Table of Contents
- Goal of your presentation
- Revisit your Goal
The purpose of these guidelines is to make a better conference for all attendees. Since you are reading these guidelines you are probably going to present a paper during the conference. You, of course, would like to have as much impact as possible for your ideas and your paper, and these guidelines are here to help you. Remember that your primary means of communicating your paper and your ideas are through your presentation.
Please engage with your session chair as early as possible so that the session chair can be more helpful to you (the presenter) and the audience. The chair will work with you, the presenters, to ensure that your presentation quality is there, that you feel good, that you are prepared to deliver the best presentation that you can. The session chairs are responsible for helping you to succeed with your presentation and they keep an eye on the time (if you don’t), they facilitate questions and answer sessions, and simply do their best to ensure that everything goes well.
Please do your best to forward your presentation to your session chair as early as possible so that they can review the material and provide feedback if necessary.
Goal of your presentation
As stated, your goal is probably that you wish people to remember your ideas and your paper. You may also wish feedback and to start new collaborations.
The audience’s goal is slightly different: they are listening to you to get inspired, and to learn something. There is of course also a common ground. You can assume that the audience want to learn something about your topic – just don’t assume that they want to learn everything.
Think about what your main goal with the presentation is. What do you hope to achieve with your presentation? What do you want to give the audience? What do you hope to get from them? This will guide how you construct the presentation.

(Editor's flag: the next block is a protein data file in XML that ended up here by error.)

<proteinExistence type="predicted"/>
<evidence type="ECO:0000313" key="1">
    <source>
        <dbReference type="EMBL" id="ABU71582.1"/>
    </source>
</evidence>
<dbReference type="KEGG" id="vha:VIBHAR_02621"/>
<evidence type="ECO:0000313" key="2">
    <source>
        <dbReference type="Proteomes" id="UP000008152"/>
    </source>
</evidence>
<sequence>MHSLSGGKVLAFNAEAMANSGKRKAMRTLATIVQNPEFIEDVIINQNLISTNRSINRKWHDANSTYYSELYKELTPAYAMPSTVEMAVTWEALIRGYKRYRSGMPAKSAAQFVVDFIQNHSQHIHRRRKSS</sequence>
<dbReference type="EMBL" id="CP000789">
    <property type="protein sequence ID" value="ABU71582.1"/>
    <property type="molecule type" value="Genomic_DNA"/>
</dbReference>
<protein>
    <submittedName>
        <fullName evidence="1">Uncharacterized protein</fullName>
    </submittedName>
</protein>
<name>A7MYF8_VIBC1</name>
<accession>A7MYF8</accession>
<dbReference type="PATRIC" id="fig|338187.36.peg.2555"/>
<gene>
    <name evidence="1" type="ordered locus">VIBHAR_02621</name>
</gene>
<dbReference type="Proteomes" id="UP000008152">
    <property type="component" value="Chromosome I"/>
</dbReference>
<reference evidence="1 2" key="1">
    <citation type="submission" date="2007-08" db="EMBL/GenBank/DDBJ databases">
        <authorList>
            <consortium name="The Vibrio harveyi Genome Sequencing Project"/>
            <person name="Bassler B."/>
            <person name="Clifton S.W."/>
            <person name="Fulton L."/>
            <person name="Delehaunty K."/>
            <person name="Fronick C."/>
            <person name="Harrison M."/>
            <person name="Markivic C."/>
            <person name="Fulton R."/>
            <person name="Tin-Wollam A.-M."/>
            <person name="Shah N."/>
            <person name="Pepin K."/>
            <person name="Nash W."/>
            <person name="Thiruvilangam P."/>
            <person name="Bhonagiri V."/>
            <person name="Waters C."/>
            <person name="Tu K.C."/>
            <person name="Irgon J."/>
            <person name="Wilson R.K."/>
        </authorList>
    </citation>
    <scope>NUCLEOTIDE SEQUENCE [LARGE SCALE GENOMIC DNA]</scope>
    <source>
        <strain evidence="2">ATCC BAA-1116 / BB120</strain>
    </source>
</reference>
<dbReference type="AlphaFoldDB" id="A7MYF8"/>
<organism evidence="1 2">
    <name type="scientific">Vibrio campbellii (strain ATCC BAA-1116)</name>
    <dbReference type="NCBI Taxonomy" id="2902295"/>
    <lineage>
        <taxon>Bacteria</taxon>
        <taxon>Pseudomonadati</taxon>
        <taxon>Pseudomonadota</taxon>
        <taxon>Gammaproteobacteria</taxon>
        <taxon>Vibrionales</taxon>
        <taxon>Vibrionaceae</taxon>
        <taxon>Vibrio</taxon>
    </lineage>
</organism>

The actual contents of the presentation might be structured as follows, if it is a research presentation:
|Generic Research Outline|
|Self-Introduction (skip if done by session chair)|
|Value Proposition (Teaser)|
|Background and Motivation|
|Research Question / Problem|
|Methodology: Strengths and Limitations|
The emphasis you place on these different sections depends on your goals and what you have done. Some general guidelines are:
- Briefly present yourself. Why are you the right person to talk about this topic? This might include a quick word on past work. You may skip this slide if the Session Chair did such a great job that all has been said already.
- Does your work highlight a new problem? If so, you would spend more time on motivations and background.
- Does your work use an original and particular methodology? Then tell us about the methodology, otherwise present only a brief summary. We already know your methodology is OK since your paper has been accepted.
- The results and conclusions sections are the most important part of your presentation. Here you should briefly go through the results (they can after all be found in your paper), and focus on what your results mean. What makes them interesting? Can they be applied in practice?